Data from: Optimising sampling of flying insects using a modified window trap
Knuff, Anna K. et al. (2019), Data from: Optimising sampling of flying insects using a modified window trap, Dryad, Dataset, https://doi.org/10.5061/dryad.q2f55kf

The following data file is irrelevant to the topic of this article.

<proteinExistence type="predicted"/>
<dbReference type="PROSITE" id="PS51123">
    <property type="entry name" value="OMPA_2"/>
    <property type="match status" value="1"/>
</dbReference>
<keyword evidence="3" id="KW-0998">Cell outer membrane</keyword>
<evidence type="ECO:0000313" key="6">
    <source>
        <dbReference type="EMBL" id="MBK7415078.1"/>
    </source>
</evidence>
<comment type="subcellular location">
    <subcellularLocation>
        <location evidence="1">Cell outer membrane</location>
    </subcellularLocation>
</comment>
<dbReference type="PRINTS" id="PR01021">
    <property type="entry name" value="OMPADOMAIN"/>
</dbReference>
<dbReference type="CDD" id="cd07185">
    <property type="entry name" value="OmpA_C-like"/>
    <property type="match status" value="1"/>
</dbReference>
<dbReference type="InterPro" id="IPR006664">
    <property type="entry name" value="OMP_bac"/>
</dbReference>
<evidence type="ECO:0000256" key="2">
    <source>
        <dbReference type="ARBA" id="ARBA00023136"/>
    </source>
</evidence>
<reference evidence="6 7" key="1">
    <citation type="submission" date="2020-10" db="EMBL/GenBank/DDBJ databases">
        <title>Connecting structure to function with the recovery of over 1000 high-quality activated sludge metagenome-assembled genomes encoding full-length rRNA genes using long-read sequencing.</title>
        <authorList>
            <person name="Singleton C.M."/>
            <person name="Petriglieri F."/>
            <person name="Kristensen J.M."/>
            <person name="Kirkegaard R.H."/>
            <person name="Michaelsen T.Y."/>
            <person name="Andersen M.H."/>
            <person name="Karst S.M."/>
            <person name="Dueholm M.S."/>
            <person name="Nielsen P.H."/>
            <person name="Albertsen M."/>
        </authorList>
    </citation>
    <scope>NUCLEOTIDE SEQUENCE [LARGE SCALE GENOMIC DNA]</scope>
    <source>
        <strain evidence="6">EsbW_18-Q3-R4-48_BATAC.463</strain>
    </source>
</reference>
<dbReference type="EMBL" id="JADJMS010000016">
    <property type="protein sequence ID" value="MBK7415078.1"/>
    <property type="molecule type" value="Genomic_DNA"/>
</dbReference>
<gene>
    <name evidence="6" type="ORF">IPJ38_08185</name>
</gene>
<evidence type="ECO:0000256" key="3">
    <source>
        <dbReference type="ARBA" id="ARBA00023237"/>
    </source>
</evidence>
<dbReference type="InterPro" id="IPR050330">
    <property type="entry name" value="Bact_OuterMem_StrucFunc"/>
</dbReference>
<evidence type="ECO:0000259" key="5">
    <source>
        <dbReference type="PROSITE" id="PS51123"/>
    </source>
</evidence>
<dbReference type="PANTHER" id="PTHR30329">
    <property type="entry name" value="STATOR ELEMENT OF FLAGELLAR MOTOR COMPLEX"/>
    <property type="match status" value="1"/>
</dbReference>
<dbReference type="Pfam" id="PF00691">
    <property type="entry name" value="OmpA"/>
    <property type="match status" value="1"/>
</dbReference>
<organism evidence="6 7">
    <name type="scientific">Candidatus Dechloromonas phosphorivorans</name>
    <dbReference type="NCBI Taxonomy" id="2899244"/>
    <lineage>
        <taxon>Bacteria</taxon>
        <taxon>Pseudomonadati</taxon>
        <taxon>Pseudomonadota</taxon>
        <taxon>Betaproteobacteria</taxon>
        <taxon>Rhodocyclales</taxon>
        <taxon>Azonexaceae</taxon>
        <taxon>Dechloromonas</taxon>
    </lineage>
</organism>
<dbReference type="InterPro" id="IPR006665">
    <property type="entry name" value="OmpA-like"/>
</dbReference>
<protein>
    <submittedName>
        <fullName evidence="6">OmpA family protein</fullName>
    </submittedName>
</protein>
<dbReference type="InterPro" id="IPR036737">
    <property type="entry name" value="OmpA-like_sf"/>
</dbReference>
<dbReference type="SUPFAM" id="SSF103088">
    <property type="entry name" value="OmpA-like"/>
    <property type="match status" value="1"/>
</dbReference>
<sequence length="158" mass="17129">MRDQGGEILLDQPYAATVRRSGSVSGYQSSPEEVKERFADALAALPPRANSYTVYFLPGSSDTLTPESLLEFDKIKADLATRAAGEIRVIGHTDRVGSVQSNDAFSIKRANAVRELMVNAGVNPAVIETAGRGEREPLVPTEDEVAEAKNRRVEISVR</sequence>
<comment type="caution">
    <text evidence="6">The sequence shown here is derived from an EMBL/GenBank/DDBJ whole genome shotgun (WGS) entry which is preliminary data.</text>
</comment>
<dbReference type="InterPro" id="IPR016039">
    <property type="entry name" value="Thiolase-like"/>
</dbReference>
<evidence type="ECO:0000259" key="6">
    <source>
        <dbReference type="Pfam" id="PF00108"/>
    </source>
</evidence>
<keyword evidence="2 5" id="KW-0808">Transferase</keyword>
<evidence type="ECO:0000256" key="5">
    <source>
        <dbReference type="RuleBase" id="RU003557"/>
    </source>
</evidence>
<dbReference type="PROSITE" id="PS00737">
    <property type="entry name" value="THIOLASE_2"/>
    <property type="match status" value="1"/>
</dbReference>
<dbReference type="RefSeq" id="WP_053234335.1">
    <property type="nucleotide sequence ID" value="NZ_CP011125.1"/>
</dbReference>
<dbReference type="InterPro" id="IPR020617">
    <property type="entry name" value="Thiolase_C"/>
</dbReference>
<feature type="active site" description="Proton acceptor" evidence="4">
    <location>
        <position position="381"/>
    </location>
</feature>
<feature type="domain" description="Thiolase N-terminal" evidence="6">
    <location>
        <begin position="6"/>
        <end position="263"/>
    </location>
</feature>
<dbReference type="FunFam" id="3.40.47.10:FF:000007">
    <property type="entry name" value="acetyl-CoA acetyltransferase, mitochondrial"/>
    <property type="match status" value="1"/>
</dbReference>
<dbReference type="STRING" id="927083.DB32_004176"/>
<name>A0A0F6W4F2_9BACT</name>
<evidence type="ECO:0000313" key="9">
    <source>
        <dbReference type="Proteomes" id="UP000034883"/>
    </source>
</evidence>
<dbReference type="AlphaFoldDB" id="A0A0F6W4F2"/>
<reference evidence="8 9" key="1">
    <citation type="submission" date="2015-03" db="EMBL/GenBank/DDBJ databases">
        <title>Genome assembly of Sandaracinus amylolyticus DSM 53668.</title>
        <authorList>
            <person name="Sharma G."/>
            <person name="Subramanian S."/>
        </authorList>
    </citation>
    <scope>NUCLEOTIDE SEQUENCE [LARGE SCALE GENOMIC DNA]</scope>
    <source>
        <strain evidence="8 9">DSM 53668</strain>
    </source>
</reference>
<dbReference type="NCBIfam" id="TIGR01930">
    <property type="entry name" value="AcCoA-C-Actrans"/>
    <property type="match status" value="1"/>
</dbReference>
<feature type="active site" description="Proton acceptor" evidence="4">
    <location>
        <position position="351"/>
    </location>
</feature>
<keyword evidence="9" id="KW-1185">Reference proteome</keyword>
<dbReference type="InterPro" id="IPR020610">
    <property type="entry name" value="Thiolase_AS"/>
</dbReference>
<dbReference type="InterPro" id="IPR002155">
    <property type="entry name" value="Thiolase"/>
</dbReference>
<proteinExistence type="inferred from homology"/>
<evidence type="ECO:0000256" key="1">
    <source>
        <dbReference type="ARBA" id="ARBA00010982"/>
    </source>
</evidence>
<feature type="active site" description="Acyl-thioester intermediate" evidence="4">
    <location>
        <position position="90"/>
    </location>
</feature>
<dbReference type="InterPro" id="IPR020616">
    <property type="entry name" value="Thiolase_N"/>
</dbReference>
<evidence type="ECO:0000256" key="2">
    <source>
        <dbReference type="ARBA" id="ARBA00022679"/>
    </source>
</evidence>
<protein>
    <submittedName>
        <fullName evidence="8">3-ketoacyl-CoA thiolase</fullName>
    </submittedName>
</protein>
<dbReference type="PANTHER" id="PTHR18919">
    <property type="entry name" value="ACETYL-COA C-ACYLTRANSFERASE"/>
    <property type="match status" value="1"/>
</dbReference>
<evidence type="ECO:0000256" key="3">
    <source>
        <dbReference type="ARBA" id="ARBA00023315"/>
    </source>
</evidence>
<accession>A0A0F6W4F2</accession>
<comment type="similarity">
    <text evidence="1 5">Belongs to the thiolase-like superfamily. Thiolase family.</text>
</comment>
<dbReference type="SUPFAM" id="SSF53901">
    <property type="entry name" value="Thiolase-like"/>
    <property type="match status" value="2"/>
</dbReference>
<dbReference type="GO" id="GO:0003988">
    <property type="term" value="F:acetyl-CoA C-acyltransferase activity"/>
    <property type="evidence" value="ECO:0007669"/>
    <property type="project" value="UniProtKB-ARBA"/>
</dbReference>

Insect populations are globally declining but standardized long‐term data to evaluate trends and consequences are largely missing. One difficulty among many is the rather narrow taxonomic cover of most conventional trap types, which makes the use of several complementary collection methods necessary to achieve comprehensive coverage. To avoid the effort associated with operating multiple traps, we demonstrate how to modify window traps in a simple and standardizable way to capture a wider range of flying insect taxa. While a typical window trap only has a collection unit below the windows, we added an additional collection unit on top of the windows. We tested this modified trap design in 135 study plots in a temperate forest over 5 months and compared trap catches between top and bottom collection units. The top collection unit captured considerably more individuals of Hymenoptera, Diptera, Lepidoptera, Neuroptera, Auchenorrhyncha and Thysanoptera than the bottom collection unit. In contrast, there were more individuals of Coleoptera, Heteroptera, Sternorrhyncha and Psocoptera in the bottom collection unit. Both collection units captured a highly distinct insect community and patterns were consistent throughout the season. These modified traps are suitable for collecting a broader range of flying insects compared to conventional window traps. The additional top unit is fast and easy to build and the traps require little maintenance while operating in the field. These characteristics make modified window traps with top and bottom collection units a promising tool for standardized and replicable biodiversity studies covering a broad range of insect taxa.